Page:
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Sunday, October 15, 2006

FOI in the news

Some media reports based on FOI applications over the last week include:

Sunday Telegraph 8 October: "The water wasters - Wealthy Woollahra the worst offender" - Almost five people a day are being fined for breaching water restrictions, with the residents of Woollahra the worst offenders. Documents obtained from Sydney Water show that three years after mandatory restrictions came into force, residents are continuing to use sprinklers, water their lawns and hose their driveways.Figures obtained under Freedom Of Information show random patrols caught almost 2000 residents breaching the restrictions, despite the prospect of a $220 fine.

The Age 9 October: "What US says about Hicks is OK by Canberra" - The Howard Government relied on speaking notes provided by US Defence Secretary Donald Rumsfeld's office to deny claims that David Hicks was moved into solitary confinement seven months ago.And it did not send an Australian official to check his condition for three months.Hicks, 31, was moved into what his lawyers describe as solitary confinement and what the Australian and US governments call a single-occupancy cell in March, a day after an Australian official visited him at the Guantanamo Bay prison camp in Cuba.

Herald Sun 9 October: "Council pair in lap of luxury" - The Mayor of Wodonga and her chief executive officer have spent almost a quarter of a million dollars on overseas trips, dining, entertainment and conferences over three years.

Herald Sun 10 October: "Ocean views to woo TAC" - A new $90 million building with ocean views is the latest incentive to woo TAC workers to Geelong. Victorian Premier Steve Bracks yesterday revealed the site for the controversial relocation of the Transport Accident Commission -- just 200m from the picturesque Corio Bay.

Herald Sun 10 October: "Drivers face pay or pray" - Commuters using crime-riddled station car parks would have to pay if they wanted security for their cars, under a plan considered by the Victoiran Government. The ``pay or pray'' scheme for station parkers would split station parks into patrolled areas for those who can pay and free parks with no security for battlers.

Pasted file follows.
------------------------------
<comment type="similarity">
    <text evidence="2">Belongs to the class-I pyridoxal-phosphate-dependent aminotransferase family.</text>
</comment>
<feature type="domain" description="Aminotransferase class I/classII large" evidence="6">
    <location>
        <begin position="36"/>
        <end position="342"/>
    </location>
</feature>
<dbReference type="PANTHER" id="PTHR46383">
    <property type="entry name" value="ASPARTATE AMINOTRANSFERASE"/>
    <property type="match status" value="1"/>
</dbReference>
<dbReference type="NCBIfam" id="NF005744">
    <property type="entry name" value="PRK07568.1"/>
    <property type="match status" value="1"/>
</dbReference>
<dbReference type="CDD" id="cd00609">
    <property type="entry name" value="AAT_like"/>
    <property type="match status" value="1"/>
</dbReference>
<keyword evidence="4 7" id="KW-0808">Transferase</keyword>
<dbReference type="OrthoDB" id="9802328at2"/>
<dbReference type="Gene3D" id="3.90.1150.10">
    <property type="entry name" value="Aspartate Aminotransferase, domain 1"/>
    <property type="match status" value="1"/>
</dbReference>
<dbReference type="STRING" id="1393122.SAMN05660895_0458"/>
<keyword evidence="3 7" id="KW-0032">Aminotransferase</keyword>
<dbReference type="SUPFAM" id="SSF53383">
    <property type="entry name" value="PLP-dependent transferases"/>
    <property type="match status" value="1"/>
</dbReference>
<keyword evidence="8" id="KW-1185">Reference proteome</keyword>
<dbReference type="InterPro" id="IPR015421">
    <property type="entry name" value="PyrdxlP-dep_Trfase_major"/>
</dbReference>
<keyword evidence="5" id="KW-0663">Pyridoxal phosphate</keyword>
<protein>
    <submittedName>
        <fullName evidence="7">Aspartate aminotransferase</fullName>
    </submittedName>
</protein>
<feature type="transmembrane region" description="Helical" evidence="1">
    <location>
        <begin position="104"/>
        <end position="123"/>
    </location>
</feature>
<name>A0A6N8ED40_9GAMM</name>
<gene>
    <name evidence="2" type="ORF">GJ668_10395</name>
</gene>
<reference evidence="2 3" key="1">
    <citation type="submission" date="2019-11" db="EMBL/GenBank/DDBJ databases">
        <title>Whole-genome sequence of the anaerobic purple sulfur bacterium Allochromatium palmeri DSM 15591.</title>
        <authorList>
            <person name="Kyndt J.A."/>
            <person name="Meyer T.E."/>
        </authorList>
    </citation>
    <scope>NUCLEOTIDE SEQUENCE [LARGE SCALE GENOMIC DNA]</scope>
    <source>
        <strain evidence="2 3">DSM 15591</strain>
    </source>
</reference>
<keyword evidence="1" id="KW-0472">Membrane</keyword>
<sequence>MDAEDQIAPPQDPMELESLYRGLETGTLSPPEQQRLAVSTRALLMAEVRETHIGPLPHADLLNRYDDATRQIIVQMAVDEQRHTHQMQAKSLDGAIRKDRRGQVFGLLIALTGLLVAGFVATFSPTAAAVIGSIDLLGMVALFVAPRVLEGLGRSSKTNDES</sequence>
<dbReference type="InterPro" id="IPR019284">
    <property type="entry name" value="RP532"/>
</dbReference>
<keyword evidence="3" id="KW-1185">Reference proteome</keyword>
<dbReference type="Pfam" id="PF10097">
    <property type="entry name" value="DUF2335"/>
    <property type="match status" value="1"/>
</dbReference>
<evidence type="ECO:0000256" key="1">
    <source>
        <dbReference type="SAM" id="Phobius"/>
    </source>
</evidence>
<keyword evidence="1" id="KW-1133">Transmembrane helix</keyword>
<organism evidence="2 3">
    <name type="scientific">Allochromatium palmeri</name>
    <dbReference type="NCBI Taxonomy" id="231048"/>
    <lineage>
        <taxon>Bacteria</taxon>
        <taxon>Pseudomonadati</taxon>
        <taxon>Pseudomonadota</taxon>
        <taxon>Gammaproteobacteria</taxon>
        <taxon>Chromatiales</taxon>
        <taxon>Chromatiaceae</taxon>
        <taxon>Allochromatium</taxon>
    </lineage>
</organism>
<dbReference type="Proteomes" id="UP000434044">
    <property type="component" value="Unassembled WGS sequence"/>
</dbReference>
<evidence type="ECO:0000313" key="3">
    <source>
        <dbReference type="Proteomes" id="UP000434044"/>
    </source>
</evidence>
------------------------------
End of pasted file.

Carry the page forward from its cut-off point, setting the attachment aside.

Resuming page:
Herald Sun 10 October:"Dark side of politics" - One of the consequences of politics in the modern media age has been the increasing irrelevance of the Victorian state Parliament, both as a forum for debate and an institution of scrutiny. During the past four years, Labor's overwhelming majority has made the task of scrutiny even tougher.

The Sydney Morning Herald 11 October: "US inquiry into jail abuse a cover-up :Hicks lawyer" - A US Defence Department investigation that found David Hicks suffered no abuse while in US custody was the "biggest cover-up of all time", his US military lawyer says. Major Michael Mori, who has represented Mr Hicks since 2003, said last year's Navy Criminal Investigative Service investigation was a whitewash, and that his own "minimal investigations" had confirmed his client had been physically abused.

The Daily Telegraph 11 October: "Cash lost at sea - Taxpayers have paid almost $4000 a day to rent replacement vessels for Sydney Ferries over the past year. As ferries sank and crashed into wharves and engines failed to start, the state had to fork out $1.43 million.

The Australian 11 October: "Territory chief slow to act on abuse" - Northern Territory Chief Minister Clare Martin knew about young girls being "prostituted for petrol'' in central Australia 18 months before she ordered an inquiry into violence and child abuse in remote Aboriginal communities.

The Canberra Times 14 October: "When hospitals kill" - Twice this month a coroner has blamed lapses in medical care for the deaths of patients in Canberra's biggest public hospital and the ACT region's major trauma centre. Two other deaths at Canberra Hospital are the subject of continuing legal actions.

The Sydney Morning Herald October 14: n his weekly column "What they wont tell you" FOI comments on a recent speech by the NSW Crown Solicitor that is critical of the NSW Parliament and the media for seeking and publishing government information.

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